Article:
First, while critics of a transaction will often cite national security concerns in calling for CFIUS to review and reject and transaction, they will never be called upon to substantiate those allegations.  CFIUS will conduct that assessment outside of the glare of public scrutiny.  To those with concerns about foreign ownership of U.S companies and assets, a “threat” can be found around almost every corner.

For instance, if a foreign sovereign wealth fund invests in a toll road or an airport – the sorts of investments that such funds favour because of the long-term stable returns that they offer – does that really mean that such infrastructure is more vulnerable than it was previously?  In Congressional hearings in 2007, at least one member of Congress suggested that foreign owners of roads might prevent those roads from being used in a national emergency.  If a foreign company spends hundreds of millions of dollars acquiring a hotel overlooking the White House, does that mean that the White House is any more vulnerable to attack than if a terrorist or spy was to book a room in a hotel owned by a U.S. company?  In Congressional hearings conducted one year after the failed Dubai Ports deal, another member of Congress said that this was exactly the sort of deal CFIUS should be reviewing.

The second concern is whether the foreign investment review process is actually becoming a tool for wider political purposes.  When CFIUS was created in the 1980s, Congress explicitly rejected proposals to give the committee a mandate to review any transaction that put the economic well-being of the United States at risk.  Malcolm Baldridge, the Secretary of Commerce at that time, said such a proposal was like “…trying to kill a gnat with a blunderbuss.”   CFIUS’s scope was limited purely to assessing threats to national security.  That hasn’t stopped some from trying to widen its remit ever since.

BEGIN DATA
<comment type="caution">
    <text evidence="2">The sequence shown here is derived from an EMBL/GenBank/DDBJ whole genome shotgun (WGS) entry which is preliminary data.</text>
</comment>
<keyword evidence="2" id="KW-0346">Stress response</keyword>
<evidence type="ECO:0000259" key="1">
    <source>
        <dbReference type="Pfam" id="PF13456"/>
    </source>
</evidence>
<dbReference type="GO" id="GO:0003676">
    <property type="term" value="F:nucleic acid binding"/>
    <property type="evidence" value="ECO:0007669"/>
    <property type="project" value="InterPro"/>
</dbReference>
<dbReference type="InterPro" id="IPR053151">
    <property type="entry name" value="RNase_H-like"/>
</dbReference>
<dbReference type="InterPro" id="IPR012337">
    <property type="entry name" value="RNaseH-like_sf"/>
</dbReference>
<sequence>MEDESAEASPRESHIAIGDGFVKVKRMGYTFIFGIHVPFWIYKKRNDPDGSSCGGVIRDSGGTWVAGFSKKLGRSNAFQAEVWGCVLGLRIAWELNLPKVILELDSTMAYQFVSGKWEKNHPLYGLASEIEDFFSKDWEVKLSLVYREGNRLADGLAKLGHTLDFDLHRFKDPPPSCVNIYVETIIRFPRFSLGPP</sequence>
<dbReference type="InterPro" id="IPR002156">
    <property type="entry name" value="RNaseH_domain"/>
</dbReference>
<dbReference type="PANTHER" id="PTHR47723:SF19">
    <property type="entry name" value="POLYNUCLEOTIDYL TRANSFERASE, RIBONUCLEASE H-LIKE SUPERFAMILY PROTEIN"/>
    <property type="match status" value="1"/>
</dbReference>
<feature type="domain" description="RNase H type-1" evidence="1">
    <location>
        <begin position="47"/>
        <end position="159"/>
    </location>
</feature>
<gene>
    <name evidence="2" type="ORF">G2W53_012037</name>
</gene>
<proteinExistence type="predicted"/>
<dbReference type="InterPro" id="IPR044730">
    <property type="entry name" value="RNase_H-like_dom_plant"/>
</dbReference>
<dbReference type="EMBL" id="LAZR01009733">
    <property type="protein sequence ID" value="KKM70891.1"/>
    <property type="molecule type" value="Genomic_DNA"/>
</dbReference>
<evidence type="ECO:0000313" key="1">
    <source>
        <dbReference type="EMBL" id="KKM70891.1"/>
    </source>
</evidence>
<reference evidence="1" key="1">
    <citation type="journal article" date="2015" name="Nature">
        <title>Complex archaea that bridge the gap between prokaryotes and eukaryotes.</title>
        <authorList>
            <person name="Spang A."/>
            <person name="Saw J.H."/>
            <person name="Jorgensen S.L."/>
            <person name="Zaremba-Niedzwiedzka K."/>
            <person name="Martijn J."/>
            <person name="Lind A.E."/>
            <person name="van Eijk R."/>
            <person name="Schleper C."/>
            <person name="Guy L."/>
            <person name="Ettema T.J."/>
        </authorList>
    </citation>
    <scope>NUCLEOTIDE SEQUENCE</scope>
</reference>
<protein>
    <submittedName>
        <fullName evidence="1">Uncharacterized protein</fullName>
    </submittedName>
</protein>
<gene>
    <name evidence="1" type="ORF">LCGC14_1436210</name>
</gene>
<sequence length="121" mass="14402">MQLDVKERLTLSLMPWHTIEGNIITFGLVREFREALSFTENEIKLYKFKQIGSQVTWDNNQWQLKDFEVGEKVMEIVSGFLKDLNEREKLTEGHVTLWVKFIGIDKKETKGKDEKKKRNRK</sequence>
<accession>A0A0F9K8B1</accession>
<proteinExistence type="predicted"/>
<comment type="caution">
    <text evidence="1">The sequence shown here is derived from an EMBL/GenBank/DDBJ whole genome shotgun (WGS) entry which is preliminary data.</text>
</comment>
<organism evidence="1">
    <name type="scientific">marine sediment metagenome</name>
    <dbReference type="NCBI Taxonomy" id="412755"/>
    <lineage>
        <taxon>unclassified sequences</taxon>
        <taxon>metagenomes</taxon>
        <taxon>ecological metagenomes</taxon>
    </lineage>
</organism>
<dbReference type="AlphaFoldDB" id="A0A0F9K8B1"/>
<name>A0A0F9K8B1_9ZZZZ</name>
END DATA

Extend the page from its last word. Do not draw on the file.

In recent Senate hearings on the Smithfield deal, some argued that the U.S. food industry should not be open to Chinese investment because foreign companies cannot acquire interests in China’s agriculture sector.  Fair enough – quid pro quo is a concept that oft raises its head in international diplomacy.  But that’s not why CFIUS was created and CFIUS should not be approving or rejecting deals on that basis.  The threat assessment review process cannot be used for broader policy purposes.  Not only does it lead to deals being scrutinized – and potentially rejected – for the wrong reasons, but it injects uncertainty into the entire process.  And such uncertainty is in no one’s interests, be they the foreign investors who must navigate the system or those who conduct the security reviews who will be forced to try and anticipate whether a deal will be politically unpalatable.